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"People ask me how I do research for my science fiction. The answer is, I never do any research. I just enjoy reading the stuff, and some of it sticks in my mind and fits into the stories."
- Frederik Pohl

Wildcode  
  A vast, actual desert comprised of nanites, nanomachines.  

As always, Tawaddud sets up her practice next to a defaced Sobornost statue – a bearded man with a machinist’s tools, now covered in athar scrawls and patches of wildcode.

As Abu watches, Tawaddud unfolds her stall from her bag: components that open up into spindly structures like giant insect legs. She turns them into a tent with a small table and a bed. She spreads out her gear and the jinni bottles. Almost as soon as she is finished, the patients start coming.

They line up outside the tent and, one by one, Tawaddud does the best she can. Most are simple hauntings, easily dispelled. Actual wildcode infections are more difficult but, fortunately, the ones today are not too bad. Merely a boy who has glowing v-shaped dashes all over his skin, chasing each other, moving in flocks like birds. He claims they are ancient symbols of victory and would like to keep them, but Tawaddud points out that they will grow and take over his skin entirely.

She studies the boy with athar vision, gently cupping his face.

‘You have been in the desert again,’ Tawaddud chides. The boy twitches, but Tawaddud grips his face firmly. ‘Let me see.’

She takes one of the little jinn bottles from her belt, opens it and lets the software creature out, a cloud of sharp triangles in the athar.

‘I thought I told you not to go there,’ she says.

‘A man needs to have a dream, my lady, and the dreams are in the desert,’ the boy says.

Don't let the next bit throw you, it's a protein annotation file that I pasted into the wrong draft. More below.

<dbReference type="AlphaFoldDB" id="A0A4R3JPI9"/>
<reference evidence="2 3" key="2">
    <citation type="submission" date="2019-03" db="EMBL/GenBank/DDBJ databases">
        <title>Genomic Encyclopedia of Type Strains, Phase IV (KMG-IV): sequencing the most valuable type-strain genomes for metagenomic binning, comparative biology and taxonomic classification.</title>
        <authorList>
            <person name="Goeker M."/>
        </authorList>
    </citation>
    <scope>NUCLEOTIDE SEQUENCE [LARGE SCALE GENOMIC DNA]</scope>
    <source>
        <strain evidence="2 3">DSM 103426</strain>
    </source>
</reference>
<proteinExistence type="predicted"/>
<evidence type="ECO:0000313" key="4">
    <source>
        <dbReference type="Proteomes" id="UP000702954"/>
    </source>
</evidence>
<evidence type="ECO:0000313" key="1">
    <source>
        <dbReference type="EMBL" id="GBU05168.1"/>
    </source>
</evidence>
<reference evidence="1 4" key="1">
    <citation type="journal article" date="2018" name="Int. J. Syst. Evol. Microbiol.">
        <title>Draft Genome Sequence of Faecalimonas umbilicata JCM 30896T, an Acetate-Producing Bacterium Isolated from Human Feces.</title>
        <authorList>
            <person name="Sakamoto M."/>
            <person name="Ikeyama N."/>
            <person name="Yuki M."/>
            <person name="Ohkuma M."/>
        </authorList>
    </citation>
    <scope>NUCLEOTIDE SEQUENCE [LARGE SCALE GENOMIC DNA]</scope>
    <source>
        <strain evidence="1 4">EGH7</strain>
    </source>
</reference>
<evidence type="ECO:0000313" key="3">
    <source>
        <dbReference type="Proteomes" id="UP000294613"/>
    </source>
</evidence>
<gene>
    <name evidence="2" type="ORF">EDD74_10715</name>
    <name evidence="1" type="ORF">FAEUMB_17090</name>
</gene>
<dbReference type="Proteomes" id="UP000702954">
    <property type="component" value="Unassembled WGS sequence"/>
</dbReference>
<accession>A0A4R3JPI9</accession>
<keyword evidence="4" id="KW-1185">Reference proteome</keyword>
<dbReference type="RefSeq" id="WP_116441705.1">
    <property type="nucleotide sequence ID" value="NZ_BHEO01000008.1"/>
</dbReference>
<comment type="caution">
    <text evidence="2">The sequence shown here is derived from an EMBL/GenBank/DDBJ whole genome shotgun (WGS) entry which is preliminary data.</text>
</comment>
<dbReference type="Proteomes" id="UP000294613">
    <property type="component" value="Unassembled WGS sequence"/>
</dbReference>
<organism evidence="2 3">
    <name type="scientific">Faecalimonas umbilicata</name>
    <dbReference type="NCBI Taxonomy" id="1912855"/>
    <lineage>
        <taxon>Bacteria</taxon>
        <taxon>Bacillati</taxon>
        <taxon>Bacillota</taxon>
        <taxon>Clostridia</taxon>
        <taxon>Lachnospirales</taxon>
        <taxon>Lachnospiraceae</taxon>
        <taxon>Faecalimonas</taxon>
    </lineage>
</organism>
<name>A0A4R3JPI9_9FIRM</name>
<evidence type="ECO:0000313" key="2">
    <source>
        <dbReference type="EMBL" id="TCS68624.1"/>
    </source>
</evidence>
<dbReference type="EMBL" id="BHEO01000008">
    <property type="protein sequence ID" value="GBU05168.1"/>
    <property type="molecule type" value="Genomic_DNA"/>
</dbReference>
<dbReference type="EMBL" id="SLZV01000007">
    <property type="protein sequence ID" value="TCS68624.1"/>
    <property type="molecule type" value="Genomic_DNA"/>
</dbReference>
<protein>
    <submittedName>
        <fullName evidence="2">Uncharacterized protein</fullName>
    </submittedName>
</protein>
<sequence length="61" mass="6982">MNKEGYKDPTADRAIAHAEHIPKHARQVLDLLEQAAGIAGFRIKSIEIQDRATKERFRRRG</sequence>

‘I see you are going to be a poet next. Hold still.’ The little jinn eats the wildcode in the boy’s frontal lobe. ‘This might hurt a little. But if you don’t stay out of the way of the mutalibun, you are not going to be much use to anyone.’

‘I’m too fast for them to catch me,’ the boy says, wincing. ‘Like Mercury Ali.’

‘He wasn’t fast enough in the end: no one runs away from the Destroyer of Delights for ever.’ ‘Except the flower prince,’ the boy says. ‘The thief who never dies.’

From The Fractal Prince, by Hannu Rajaniemi.
Published by Tor in 2012
Additional resources -

The desert is described this way:

The wildcode desert confuses her. Seen from above, on visible wavelengths, it does resemble a desert: mountains, valleys and here and there a cluster of abandoned buildings. But in the spimescape view, or in what the people of Sirr call athar, it is like looking at the surface of the Sun. Aerovore formations like protuberances, tiny nanites moving in complex patterns. Matter assembled into large unnatural configurations by invisible forces. She saw a patch of the desert full of tiny smiling faces, painstakingly assembled from individual grains of sand, propagating through the landscape like a flood.

Compare to the smart dust and the Gigagnostotron from The Cyberiad: Fables for the Cybernetic Age (1965) by Stanislaw Lem.

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Additional resources:
  More Ideas and Technology from The Fractal Prince
  More Ideas and Technology by Hannu Rajaniemi
  Tech news articles related to The Fractal Prince
  Tech news articles related to works by Hannu Rajaniemi

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